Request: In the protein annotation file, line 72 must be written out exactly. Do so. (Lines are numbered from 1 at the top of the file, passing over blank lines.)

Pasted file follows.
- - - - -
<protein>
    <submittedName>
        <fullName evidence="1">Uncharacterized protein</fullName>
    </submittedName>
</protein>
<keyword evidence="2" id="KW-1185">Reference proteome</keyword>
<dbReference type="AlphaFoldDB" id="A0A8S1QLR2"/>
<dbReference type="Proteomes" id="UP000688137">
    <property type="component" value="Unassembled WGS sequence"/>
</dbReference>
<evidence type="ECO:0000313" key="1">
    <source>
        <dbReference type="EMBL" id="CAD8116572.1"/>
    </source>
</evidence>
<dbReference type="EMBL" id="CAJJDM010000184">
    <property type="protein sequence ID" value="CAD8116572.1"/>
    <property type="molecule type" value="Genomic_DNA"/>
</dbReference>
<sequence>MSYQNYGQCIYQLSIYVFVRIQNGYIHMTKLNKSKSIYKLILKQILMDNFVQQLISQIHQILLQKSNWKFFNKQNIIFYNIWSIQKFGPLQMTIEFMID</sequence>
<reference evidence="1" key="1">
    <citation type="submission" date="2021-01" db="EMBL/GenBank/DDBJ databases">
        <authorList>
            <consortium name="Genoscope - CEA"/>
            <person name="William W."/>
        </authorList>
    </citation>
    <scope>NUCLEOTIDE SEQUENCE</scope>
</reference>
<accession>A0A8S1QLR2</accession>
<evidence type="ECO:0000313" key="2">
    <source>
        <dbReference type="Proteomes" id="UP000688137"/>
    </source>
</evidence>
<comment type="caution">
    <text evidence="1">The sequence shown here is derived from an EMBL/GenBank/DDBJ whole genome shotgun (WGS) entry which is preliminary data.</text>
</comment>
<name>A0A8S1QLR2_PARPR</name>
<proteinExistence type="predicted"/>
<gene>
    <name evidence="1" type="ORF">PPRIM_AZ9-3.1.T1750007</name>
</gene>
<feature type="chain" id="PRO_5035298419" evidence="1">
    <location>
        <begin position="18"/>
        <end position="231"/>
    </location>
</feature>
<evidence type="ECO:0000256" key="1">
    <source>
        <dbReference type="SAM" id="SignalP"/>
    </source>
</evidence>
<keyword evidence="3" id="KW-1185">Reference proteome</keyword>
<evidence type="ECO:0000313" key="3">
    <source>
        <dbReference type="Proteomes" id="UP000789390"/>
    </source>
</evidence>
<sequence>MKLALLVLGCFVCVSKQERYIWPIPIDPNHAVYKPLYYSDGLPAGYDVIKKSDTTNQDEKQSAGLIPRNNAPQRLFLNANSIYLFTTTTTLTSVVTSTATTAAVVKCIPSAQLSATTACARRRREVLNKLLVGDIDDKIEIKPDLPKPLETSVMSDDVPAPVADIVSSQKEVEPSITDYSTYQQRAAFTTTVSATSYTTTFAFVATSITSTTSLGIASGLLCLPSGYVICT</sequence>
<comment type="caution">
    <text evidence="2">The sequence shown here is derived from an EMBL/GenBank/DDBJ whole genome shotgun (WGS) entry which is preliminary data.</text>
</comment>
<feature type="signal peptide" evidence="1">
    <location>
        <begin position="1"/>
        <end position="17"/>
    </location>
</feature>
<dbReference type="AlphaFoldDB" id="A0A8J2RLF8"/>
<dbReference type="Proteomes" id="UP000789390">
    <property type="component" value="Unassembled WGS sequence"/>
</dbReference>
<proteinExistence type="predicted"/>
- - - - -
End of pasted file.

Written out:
<dbReference type="Proteomes" id="UP000789390">